Arthur Evans, the British Archaeologist who excavated the site in 1900 AD restored large parts of the palace in a way that it is possible today to appreciate the grandeur and complexity of a structure that evolved over several millennia and grew to occupy about 20,000 square meters. Walking through its complex multi-storied buildings one can comprehend why the palace of Knossos was associated with the mythological labyrinth. According to Greek mythology, the palace was designed by famed architect Dedalos with such complexity that no one placed in it could ever find its exit. King Minos who commissioned the palace then kept the architect prisoner to ensure that he would not reveal the palace plan to anyone. Dedalos, who was a great inventor, built two sets of wings so he and his son Ikaros could fly off the island, and so they did. On their way out, Dedalos warned his son not to fly too close to the sun because the wax that held the wings together would melt. In a tragic turn of events, during their escape Ikaros, young and impulsive as he was, flew higher and higher until the sun rays dismantled his wings and the young boy fell to his death in the Aegean sea. The Labyrinth was the dwelling of the Minotaur in Greek mythology, and many associate the palace of Knossos with the legend of Theseus killing the Minotaur.
The Greek myth associated with the palace about Theseus and the Minotaur is fascinating, but walking around the ruins of Knossos today it is hard to imagine it to be a place of torment and death. Instead, the palace radiates with joyous exuberance through the elaborate architectural planes and volumes that were clustered around the central courtyard over time. The elegant wall frescoes which decorated the walls speak of a people who approached the subtleties of life and the splendor of nature with a joyous disposition. For the visitor today, the area around the ramp which leads to the main palace, immediately exposes the rich strata of ruins that span millennia. To the left of the entrance ramp three large kouloures in the shape of large round pits reveal in their deep bottom the remains of Prepalatial building ruins. The palace of Knossos was the center of administration of the entire island during Minoan times, and its position as such allowed for unprecedented growth and prosperity as witnessed by the plethora of storage magazines, workshops, and wall paintings. The Throne room with its gypsum throne and benches to accommodate sixteen persons, the central courtyard, and the theater, along with the royal chambers paint a portrait of Knossos as a forum of elaborate rituals and extraordinary historical occurrences. The restorations performed by Evans have been criticized as inaccurate, and there is a feeling that many of the details were reconstituted (to use Evans’ term) utilizing at best “educated guesses”. For the visitor however, the restorations render the incomprehensible strata of ruins along with their past grandeur a bit more obvious, and bring the majesty of Minoan life at the palace a little closer. The ruins of a prepalatial building at the bottom of one the Koulouras. Picture of Knossos Palace. Looking NE towards the Hypostyle Hall (or Customs House).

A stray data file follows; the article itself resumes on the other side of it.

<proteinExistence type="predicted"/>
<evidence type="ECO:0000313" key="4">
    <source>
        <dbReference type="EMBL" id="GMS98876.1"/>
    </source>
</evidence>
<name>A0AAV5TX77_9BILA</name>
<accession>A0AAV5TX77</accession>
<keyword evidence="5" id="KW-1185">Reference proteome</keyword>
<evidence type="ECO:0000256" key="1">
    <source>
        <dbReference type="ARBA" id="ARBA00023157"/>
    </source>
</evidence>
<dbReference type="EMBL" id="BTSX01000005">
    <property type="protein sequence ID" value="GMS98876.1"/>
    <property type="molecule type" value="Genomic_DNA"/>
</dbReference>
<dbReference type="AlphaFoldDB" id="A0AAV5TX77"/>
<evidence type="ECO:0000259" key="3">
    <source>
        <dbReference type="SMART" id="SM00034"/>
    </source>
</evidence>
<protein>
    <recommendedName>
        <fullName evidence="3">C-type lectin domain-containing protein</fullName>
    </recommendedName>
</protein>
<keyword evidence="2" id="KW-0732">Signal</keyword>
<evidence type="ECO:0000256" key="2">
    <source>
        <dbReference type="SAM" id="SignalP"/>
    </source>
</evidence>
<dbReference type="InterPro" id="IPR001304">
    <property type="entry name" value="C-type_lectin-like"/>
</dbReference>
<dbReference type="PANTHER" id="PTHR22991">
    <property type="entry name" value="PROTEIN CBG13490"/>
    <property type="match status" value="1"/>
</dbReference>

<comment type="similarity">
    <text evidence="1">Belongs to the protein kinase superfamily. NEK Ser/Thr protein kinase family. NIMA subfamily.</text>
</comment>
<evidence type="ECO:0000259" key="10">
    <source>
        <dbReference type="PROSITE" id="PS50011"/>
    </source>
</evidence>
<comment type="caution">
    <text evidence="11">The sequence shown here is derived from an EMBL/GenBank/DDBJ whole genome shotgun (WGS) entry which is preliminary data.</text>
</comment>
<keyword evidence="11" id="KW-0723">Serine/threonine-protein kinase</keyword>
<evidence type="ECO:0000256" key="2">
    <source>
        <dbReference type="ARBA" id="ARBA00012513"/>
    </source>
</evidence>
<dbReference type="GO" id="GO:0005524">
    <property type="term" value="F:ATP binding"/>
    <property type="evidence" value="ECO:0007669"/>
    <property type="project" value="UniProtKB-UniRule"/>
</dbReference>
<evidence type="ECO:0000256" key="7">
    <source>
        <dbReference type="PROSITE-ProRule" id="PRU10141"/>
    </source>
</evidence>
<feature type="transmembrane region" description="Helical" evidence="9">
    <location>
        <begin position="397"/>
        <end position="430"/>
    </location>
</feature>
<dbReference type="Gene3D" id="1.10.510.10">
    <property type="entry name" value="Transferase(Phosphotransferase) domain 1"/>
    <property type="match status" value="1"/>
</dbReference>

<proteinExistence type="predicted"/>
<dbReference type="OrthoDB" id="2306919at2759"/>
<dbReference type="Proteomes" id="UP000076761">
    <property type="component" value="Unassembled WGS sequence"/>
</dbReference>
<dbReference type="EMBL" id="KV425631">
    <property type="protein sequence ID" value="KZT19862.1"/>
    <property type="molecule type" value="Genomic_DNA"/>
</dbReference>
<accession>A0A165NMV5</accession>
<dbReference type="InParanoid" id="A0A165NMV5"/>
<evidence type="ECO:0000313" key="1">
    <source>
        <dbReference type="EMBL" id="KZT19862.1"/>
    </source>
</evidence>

The Knossos Grand Staircase leading to the royal chambers. The Shield frescoes are visible behind the characteristic Minoan columns. The columns supporting the portico of the Hall of the Double Axes. Storage Magazine of the West wing with pithoi. Irrigation drain at Knossos. Knossos Artifacts at the Heraklion Museum Bull’s Head Found at the temple repository. The Snake Goddess. Faience figurine. Found at the temple repository at Knossos. Dancing girl fresco. From the Queen’s megaron at Knossos. Relief wall painting of Bull’s head. From the West Bastion of Knossos Palace. Bull Games (Taurokatharpsia). From a room at the East wing of Knossos palace. Dolphins wall painting. From the Queen’s megaron at the palace of Knossos.